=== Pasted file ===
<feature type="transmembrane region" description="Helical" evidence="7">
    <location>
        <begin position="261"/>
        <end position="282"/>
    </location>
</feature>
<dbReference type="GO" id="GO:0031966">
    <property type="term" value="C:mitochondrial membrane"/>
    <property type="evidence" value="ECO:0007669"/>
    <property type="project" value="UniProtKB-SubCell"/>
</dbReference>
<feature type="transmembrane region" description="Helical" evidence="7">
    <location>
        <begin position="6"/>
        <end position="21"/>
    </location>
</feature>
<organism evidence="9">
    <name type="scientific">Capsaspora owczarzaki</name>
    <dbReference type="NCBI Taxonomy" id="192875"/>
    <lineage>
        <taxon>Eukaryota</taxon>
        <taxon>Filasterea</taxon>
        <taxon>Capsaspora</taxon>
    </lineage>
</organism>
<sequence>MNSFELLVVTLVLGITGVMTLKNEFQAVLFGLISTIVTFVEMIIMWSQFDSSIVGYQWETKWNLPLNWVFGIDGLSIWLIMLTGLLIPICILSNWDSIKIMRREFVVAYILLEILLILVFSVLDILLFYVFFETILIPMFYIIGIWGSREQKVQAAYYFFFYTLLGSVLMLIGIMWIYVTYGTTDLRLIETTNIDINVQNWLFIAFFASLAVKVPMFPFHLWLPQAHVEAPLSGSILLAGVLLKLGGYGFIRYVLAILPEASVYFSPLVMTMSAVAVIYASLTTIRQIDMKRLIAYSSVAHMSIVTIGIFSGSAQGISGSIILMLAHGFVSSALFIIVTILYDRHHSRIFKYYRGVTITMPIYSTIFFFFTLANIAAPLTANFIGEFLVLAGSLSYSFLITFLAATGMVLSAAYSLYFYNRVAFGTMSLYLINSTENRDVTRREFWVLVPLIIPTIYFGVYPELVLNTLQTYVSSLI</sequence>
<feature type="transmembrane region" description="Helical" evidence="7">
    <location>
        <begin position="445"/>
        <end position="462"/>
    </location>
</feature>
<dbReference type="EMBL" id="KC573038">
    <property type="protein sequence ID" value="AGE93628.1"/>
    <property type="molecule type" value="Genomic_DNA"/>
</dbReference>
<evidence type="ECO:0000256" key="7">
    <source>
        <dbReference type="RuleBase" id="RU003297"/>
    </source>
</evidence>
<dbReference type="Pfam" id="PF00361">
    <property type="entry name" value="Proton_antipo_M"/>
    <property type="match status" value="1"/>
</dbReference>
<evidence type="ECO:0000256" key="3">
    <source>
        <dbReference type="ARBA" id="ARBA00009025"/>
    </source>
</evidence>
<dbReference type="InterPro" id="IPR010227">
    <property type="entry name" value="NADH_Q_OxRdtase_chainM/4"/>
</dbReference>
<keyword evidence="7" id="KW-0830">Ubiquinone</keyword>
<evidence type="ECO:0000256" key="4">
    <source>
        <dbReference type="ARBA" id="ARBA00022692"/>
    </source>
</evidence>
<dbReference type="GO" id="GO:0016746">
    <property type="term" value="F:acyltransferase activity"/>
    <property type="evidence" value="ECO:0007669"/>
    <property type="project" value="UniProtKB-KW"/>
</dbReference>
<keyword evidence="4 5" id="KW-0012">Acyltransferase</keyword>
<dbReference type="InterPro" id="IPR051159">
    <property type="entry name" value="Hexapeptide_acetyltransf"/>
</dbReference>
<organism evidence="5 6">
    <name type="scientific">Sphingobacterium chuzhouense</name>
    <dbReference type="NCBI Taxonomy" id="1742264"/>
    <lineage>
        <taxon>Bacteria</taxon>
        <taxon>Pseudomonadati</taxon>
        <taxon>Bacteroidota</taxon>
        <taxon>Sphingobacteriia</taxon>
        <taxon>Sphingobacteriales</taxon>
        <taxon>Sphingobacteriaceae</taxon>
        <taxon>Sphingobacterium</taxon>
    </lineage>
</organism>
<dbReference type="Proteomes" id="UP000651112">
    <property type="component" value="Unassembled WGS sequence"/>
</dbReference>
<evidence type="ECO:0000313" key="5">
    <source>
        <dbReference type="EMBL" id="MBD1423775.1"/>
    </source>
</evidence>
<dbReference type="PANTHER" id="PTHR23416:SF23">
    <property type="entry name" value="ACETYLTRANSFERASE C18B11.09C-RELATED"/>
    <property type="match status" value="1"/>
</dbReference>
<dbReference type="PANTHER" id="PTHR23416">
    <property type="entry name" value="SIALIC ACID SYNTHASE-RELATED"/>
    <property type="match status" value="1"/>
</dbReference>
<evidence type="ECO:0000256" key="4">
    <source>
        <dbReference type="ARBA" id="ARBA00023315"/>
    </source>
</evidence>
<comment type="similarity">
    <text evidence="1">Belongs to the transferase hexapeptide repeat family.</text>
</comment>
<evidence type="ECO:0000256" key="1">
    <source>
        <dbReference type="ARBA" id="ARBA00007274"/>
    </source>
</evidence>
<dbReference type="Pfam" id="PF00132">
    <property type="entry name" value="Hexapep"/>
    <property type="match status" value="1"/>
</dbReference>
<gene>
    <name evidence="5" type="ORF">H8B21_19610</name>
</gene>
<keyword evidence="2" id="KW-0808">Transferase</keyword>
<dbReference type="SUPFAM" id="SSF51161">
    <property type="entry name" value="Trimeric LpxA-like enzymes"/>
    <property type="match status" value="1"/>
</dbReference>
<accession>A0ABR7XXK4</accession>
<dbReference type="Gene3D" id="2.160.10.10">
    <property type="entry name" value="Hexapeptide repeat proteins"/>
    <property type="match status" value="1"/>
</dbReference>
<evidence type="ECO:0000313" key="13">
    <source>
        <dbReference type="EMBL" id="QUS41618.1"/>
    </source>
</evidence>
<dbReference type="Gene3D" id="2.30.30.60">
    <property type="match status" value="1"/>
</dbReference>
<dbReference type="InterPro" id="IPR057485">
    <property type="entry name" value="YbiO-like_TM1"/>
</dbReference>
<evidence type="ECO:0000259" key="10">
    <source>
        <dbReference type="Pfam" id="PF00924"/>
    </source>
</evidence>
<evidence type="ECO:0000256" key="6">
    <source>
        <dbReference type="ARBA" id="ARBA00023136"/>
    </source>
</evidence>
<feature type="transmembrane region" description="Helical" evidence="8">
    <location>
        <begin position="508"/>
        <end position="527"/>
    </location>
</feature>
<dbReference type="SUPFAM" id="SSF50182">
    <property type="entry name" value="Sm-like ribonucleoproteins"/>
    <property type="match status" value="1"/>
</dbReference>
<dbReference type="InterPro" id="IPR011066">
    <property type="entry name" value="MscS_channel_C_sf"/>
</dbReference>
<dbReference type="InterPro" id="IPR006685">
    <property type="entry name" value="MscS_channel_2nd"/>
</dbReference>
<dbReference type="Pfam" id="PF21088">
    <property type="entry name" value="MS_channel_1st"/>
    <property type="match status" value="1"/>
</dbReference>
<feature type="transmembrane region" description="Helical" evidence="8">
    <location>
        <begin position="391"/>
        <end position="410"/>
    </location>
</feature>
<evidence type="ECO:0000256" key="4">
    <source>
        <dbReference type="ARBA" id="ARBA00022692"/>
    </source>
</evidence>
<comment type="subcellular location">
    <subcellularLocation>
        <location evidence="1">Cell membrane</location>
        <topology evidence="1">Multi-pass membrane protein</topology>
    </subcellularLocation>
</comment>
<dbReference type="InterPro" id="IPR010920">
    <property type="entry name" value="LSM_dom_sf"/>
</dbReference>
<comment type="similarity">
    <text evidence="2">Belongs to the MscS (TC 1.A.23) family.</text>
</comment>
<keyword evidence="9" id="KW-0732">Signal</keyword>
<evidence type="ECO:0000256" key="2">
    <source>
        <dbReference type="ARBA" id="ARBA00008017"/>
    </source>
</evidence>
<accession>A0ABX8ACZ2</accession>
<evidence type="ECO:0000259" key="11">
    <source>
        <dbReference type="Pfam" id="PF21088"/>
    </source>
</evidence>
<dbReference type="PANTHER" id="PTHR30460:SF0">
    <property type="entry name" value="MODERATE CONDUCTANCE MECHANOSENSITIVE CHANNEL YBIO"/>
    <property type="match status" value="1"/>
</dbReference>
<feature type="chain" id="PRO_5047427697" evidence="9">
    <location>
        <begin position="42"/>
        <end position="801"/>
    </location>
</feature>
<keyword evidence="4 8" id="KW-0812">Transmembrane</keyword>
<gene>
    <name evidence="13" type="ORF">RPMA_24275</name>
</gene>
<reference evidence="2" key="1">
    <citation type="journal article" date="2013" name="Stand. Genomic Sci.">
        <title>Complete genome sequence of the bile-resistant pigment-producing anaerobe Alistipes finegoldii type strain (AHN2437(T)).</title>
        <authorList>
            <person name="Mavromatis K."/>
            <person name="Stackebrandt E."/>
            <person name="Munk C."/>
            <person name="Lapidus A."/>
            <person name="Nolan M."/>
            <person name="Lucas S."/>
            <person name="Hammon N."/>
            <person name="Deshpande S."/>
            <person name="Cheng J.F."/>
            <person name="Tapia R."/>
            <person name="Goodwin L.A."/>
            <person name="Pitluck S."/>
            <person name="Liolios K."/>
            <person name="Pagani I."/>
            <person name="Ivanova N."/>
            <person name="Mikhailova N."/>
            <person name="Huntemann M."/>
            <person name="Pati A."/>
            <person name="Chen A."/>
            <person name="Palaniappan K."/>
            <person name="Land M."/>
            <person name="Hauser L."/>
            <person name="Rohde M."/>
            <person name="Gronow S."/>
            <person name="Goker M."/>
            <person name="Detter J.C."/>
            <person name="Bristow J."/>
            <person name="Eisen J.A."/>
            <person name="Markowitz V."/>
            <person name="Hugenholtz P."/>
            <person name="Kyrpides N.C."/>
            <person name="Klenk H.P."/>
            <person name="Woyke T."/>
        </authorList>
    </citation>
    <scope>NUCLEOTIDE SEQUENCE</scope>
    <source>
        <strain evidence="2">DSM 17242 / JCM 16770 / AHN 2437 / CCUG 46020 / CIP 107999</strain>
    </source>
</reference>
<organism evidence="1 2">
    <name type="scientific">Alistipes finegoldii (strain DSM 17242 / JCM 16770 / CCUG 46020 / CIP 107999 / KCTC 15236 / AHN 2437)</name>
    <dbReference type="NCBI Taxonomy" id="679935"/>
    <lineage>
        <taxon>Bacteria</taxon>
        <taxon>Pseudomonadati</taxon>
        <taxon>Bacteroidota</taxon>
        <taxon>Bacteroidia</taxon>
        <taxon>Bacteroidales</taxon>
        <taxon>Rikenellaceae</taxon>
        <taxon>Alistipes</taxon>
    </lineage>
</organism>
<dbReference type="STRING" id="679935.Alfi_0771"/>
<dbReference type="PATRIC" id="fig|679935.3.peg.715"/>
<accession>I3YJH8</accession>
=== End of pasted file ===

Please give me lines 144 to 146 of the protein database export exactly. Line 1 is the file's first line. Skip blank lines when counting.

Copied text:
</evidence>
<evidence type="ECO:0000256" key="6">
    <source>